Course Catalog

Glued to the Page

You know the feeling: you’re reading an amazing novel, and the time is flying by, and you’re so deep in the story it’s like you’re there. You’re in it. It’s one of the most unique and gratifying qualities of fiction. But how do writers actually achieve this effect? In this class I’ll take you down some rabbit holes: from the world of neurobiology, we’ll investigate what’s actually happening in our brains when we read; from psychology, we’ll examine why certain characters feel authentic and real; from the tech world, we’ll look at what motivates people to pay attention and what distracts them. All of these different approaches can ultimately help writers craft stories that keep readers glued to the page.

Beginning Fall 2021, we will be adding select in-person classes back to our course catalog. The majority of our classes will still be offered via Zoom.

If a class says IN-PERSON in its title, it will take place in person at our permanent home in Seattle.

If a class says ASYNCHRONOUS in its title, it will take place on Wet Ink, our asynchronous learning platform.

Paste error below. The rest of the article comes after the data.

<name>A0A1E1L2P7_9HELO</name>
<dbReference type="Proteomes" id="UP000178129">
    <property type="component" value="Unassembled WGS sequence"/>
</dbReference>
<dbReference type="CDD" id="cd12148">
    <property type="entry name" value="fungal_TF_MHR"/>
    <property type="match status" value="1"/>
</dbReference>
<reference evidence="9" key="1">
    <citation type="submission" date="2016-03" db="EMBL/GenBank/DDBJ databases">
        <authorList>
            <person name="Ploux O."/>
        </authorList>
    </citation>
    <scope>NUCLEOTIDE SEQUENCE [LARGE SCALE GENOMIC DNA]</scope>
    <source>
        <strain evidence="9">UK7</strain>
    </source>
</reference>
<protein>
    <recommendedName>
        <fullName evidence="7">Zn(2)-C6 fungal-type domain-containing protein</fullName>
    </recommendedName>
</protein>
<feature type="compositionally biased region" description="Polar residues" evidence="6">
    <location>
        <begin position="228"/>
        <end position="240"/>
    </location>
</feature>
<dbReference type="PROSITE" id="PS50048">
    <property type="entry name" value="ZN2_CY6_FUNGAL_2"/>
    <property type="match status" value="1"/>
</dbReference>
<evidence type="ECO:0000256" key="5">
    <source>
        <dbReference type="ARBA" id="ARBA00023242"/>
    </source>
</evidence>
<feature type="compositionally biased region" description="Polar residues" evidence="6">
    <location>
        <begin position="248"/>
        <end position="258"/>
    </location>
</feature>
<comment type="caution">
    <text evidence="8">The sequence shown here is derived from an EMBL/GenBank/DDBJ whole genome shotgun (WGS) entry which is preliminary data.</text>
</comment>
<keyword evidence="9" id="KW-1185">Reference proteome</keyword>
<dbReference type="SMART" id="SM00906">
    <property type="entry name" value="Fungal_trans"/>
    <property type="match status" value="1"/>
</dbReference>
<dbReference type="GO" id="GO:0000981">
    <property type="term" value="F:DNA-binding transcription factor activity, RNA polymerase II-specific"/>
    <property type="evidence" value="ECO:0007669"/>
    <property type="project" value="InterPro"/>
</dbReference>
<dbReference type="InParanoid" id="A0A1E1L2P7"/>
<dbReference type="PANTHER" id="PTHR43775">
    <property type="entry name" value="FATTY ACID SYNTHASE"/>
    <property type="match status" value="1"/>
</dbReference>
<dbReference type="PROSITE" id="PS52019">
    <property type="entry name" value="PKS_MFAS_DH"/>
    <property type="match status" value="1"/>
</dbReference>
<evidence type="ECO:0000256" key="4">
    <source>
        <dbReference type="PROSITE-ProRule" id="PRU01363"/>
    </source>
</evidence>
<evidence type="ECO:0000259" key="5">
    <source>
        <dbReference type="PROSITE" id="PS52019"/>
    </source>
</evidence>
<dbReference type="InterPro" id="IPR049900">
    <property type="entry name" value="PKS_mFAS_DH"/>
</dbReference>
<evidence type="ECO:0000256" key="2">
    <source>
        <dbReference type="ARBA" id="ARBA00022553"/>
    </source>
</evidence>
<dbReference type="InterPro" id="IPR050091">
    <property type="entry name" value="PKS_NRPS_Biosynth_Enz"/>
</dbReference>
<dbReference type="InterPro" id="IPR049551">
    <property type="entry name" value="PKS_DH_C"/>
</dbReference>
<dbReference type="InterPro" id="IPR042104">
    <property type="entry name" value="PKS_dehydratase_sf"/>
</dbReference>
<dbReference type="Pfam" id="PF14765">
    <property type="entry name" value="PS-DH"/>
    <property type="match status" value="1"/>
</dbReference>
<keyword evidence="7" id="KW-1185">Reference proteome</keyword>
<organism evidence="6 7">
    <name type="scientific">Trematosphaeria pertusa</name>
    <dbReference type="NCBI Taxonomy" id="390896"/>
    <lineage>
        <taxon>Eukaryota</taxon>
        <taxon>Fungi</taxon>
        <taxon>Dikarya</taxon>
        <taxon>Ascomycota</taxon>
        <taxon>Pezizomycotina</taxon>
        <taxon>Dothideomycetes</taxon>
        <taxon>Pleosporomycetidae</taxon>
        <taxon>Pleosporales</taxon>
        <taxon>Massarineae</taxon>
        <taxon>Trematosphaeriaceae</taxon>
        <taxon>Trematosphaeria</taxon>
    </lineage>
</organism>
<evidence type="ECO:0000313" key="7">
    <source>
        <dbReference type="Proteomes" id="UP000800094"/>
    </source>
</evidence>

If a class does not have a marker after its title, it will take place via Zoom.

Instructor: Nathan Hill

Class Type: 1 Session

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Start Date: 10/14/2020

Days of the Week: Wednesday

Time: 1:10 pm – 4:10 pm PDT

Minimum Class Size: 20

Maximum Class Size: 100

$135.00 Member Price:
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$150.00 General Price:

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Nathan Hill

Nathan Hill’s bestselling debut novel The Nix was named the #1 book of the year by Audible and Entertainment Weekly, as well as one of the year’s best books by The New York Times, The Washington Post, NPR, Slate, Amazon, and many others. The Nix was the winner of the L.A. Times Book Prize for First Fiction. It was published worldwide in 30 languages. Hill’s nonfiction has appeared in Wired, ESPN the Magazine, Poets & Writers, and the New York Times Book Review. His short stories have been published in many literary journals, including The Iowa Review, Agni, The Gettysburg Review, The Denver Quarterly, and Fiction, which awarded him its annual Fiction Prize.

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